size, speed, capacity 6 x HDDs for non-RAID array
Posted 16 February 2013 - 11:21 AM
I'm having quite a difficult time deciding what will be the best drives to purchase. So I would like to hear your thoughts on the matter. Here is some information about what I am trying to accomplish and some of the options I am considering.
I am building a test server that will host about 30 Virtual Machines. I'm trying to build it as inexpensively as possible. I have sized all of the other components appropriately, but I am very concerned that the storage will become the bottleneck. I cannot afford the storage I would like to have. I will have a ~500GB SSD for some things and a 3TB Green Drive for data storage. But for holding the virtual disks for the VMs I cannot afford to run all SSDs, SAS, hardware based RAID, etc. I know that running multiple concurrent VMs can be severely limited by the storage system. This is mostly an IOPs issue, not a throughput issue. As such, my understanding is that the number of spindles is a much bigger factor than the spindle speed (RPM). I do not require much capacity. I only need about 1.5TB to 2TB between all of these VM drives, so 250GB to 500GB per drive is fine. The most I can do for now is 6 drives (in addition to the two mentioned previously). I need to keep the cost under $600 for the drives. But the less expensive, the better. Also, I will most likely not be creating a RAID array from them. I cannot afford a good RAID controller, so I would be limited to a software RAID. Additionally, depending on which RAID is used, it would either reduce performance too much, be to risky, etc. Keeping a separate volume per disk is probably the best option to not take a performance hit or increase the risk and I don't need a large volume, so I don't need to combine them. My problem is deciding on what drives to use. 2.5" drives would use less power, create less heat, but it would be at the cost of some performance and possibly the reliability of the drives? These are laptop drives and are not designed for 24x7 server use. Since the spindle speed makes less of a difference for my use than the number of spindles, would I be just as well off using low speed drives or is a 7200 RPM drive worth the difference in price (times 6)? I highly doubt the 10,000 RPM or faster drives will be worth the cost for my use. If I were doing something transferring large files, maybe, but for high IO use, it should not help enough to justify the cost. Also what about enterprise class or RAID type drives that are designed for 24x7 continuous use? Perhaps something like a WD RE4 or WD RED? What are your thoughts?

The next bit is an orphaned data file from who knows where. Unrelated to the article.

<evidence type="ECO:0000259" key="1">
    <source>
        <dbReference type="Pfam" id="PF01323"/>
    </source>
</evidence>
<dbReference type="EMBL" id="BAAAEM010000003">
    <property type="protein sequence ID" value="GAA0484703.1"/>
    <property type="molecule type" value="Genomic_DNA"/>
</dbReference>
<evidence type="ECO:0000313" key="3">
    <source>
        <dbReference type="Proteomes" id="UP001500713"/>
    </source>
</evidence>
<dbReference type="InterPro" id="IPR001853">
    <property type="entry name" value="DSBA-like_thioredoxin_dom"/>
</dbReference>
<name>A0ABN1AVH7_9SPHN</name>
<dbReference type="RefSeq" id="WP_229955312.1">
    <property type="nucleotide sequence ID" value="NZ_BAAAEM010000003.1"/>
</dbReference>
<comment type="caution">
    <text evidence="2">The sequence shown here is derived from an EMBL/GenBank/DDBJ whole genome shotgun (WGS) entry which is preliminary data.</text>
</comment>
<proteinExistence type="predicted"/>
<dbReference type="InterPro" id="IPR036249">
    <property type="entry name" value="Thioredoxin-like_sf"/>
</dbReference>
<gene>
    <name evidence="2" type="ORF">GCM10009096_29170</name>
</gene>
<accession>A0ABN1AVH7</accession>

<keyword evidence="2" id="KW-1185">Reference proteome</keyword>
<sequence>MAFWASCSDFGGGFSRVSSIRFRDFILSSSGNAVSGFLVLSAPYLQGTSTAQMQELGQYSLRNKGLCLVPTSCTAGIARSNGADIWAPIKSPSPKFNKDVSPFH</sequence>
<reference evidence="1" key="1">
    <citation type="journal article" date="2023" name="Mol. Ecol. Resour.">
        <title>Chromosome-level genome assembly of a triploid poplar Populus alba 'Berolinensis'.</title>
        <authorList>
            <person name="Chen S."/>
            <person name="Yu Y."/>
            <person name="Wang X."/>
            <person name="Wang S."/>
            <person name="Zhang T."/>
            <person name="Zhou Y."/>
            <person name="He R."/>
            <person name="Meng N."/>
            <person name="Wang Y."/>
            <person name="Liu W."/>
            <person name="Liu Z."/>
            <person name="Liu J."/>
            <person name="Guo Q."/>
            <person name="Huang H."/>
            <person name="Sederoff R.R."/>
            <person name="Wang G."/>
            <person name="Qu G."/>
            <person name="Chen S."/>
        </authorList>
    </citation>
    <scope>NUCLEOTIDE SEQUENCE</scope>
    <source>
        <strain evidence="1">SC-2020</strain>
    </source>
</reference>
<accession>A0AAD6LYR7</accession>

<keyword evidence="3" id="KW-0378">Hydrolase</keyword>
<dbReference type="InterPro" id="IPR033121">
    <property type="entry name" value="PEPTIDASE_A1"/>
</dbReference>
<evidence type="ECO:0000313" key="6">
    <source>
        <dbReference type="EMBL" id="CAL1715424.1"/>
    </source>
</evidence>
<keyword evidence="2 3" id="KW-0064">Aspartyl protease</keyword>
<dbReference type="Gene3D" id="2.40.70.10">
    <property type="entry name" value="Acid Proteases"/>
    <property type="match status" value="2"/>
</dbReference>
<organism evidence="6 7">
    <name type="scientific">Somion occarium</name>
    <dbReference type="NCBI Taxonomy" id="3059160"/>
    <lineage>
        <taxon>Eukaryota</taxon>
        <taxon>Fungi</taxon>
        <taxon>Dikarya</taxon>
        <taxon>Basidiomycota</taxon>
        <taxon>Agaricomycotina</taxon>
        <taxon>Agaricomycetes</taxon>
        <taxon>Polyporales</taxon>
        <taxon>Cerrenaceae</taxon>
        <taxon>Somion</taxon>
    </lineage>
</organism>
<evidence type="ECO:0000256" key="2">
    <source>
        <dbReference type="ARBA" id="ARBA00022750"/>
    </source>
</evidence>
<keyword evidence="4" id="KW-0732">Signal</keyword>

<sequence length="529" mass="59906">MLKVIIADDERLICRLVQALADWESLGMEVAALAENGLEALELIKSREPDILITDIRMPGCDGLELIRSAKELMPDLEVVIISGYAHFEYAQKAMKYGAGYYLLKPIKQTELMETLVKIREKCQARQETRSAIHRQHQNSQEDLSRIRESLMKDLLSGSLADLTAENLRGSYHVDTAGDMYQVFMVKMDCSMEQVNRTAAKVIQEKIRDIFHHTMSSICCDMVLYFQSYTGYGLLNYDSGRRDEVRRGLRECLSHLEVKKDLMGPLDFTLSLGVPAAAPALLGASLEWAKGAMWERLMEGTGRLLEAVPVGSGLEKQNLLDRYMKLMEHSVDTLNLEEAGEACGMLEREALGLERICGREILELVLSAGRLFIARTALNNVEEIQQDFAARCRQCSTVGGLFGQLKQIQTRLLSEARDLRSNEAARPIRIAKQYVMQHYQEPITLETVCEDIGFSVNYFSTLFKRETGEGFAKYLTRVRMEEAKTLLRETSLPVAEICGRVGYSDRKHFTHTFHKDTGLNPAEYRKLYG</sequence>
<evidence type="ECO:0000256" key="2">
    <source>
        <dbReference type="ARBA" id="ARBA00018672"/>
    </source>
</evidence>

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Posted 16 February 2013 - 05:00 PM
Actually, for IOPS spindle speed is very important, as well as the number of platters that can be read from simultaneously.
For your purposes, you should only look at enterprise SATA or better. Don't consider laptop or cheap consumer drives for a RAID/VM application, except for backups. They aren't designed for it. Use that Green you have for backups; don't try to use it in a RAID array of any kind.
You didn't say if you were using Linux, which I know has excellent software raid capabilities. If you are using Windows, I strongly suggest considering a RAID 0/1/10 hardware card like the Adaptec 6805E, which has eight ports, and excellent asynchronous read/write performance. You could get such an controller and four 1TB WD RE4's for a 2TB RAID 10 array and not go very far over your budget. If you found refurb 10K/15K drives and used 6 or eight in a RAID10 array, you would get screaming performance on both reads and writes.